With a rel­a­tively af­ford­able base price of around $154,000, I was anx­ious to see the R302’s qual­ity and per­for­mance. I’ll tell you now, I was im­pressed. Boast­ing the smooth-rid­ing Robalo Hy­droLift deep-V hull of its pre­de­ces­sor, the R300, the R302 is de­signed for fam­i­lies that fish and boat to­gether. The hard­top in­te­grates with the con­sole and lean­ing post/ seat­ing mod­ule. A full-height bonded glass wind­shield pro­tects the helm.

In a de­par­ture from most cen­ter-con­soles, the wheel and con­trols are lo­cated on the star­board-side to give the co-pilot el­bow room to port. The twin helm seats of­fer in­di­vid­ual flip-up bol­sters and fold-down arm­rests.

Our test boat fea­tured twin flat-mounted Sim­rad NSS evo2 12-inch mul­ti­func­tion dis­plays on the dash. A nook to the star­board-side se­cures a cell­phone, and a glove box hides a 12-volt DC re­cep­ta­cle and dual USB ports. You can also stow items in a pair of cub­bies atop the con­sole.

The back side of the seat­ing mod­ule fea­tured a 20-gal­lon livewell and a stain­less-steel prep sink with a fresh­wa­ter shower noz­zle, and tackle draw­ers. A 72-quart Igloo cooler slid out from be­low.

Six gun­wale rod hold­ers, a 25-gal­lon cov­ered livewell, two huge in-sole fish lock­ers, un­der­gun­wale rod racks, stain­less-steel toe rails, and a tran­som door in the star­board quar­ter mean this boat is ready for an­gling ac­tion.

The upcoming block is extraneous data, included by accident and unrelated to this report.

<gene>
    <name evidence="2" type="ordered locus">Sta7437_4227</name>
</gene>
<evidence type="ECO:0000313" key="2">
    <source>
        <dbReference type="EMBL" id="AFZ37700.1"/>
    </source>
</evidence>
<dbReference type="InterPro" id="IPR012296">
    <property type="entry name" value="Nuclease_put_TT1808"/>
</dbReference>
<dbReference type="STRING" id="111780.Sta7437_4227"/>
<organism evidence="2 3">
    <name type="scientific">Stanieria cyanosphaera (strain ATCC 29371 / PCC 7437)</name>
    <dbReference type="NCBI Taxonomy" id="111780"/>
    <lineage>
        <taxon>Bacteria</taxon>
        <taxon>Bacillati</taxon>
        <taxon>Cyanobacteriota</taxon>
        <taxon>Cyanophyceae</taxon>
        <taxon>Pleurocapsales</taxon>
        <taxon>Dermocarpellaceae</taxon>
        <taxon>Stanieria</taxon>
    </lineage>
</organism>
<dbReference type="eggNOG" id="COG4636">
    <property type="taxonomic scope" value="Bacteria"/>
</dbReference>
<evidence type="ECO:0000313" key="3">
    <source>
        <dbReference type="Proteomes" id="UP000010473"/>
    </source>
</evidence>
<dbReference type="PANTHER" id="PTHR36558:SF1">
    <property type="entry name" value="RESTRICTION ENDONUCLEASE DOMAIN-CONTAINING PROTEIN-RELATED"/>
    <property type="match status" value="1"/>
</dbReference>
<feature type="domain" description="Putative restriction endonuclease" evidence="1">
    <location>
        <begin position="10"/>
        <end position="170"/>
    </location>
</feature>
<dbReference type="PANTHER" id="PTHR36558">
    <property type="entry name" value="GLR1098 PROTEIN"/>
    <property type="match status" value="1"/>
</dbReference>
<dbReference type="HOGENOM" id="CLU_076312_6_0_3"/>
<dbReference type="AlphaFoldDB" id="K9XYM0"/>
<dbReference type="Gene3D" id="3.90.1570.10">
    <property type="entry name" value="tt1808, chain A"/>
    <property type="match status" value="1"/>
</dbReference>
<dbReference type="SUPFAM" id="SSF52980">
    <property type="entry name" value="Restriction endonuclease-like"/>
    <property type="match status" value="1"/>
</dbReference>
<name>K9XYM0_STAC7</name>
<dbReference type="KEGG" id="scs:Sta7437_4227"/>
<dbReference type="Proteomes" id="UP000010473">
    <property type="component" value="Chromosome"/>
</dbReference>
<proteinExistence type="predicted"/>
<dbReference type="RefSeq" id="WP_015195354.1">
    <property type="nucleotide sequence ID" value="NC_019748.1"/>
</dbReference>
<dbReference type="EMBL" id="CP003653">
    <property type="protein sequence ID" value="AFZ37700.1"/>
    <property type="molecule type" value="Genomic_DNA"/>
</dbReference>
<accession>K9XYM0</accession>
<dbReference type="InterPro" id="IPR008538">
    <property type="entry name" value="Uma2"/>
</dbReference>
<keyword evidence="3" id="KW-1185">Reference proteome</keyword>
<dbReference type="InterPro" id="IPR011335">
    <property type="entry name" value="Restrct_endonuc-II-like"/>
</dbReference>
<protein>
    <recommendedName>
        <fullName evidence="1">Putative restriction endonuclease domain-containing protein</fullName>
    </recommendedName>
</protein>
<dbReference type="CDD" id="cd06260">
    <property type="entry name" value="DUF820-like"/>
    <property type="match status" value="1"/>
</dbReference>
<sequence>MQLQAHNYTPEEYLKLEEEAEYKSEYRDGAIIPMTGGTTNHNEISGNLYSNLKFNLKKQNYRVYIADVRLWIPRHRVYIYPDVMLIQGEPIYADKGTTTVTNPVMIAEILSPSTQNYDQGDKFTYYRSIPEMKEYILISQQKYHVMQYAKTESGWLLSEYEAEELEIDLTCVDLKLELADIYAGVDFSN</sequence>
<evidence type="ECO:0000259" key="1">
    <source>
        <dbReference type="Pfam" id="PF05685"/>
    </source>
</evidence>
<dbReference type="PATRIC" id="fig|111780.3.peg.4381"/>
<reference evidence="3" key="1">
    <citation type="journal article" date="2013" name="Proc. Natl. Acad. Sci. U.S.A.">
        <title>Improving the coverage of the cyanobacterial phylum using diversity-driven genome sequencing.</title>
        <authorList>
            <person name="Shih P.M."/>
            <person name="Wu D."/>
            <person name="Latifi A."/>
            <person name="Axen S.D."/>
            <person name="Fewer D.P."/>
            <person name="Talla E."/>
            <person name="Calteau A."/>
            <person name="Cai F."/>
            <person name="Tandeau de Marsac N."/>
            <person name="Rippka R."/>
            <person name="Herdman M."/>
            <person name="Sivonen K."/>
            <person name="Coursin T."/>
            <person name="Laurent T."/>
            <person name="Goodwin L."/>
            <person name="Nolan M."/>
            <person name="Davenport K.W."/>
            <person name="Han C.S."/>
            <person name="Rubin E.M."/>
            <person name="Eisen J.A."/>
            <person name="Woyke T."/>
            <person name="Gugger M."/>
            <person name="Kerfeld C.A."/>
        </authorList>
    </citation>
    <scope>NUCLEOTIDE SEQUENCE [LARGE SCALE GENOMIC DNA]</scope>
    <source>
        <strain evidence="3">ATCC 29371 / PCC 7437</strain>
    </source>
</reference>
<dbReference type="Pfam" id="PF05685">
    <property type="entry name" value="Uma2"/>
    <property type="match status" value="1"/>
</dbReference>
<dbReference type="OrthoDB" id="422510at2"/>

To ac­cess the neatly rigged bilge, a hatch lifts up­ward from the tran­som. A 5-foot-wide tran­som bench­style seat flips up from the tran­som. The R302’s an­chor locker con­ceals a wind­lass and a fresh­wa­ter wash­down.

The step-down head com­part­ment fea­tures an elec­tric porce­lain marine toi­let and a van­ity with sink and faux-gran­ite coun­ter­top. U-shaped seat­ing in the bow con­verts to for­ward-fac­ing loungers. Three fish lock­ers re­side un­der the bow seat­ing.

Pow­ered by twin Yamaha F300 out­boards, the R302 popped onto plane in 4 sec­onds and reached 30 mph in 7.5 sec­onds. Han­dling proved out­stand­ing as the Kevlar­rein­forced hull carved turns at speed with con­fi­dence and pre­dictabil­ity. In a cross-sea it re­mained sta­ble thanks largely to the R302’s 10-foot-6-inch beam.

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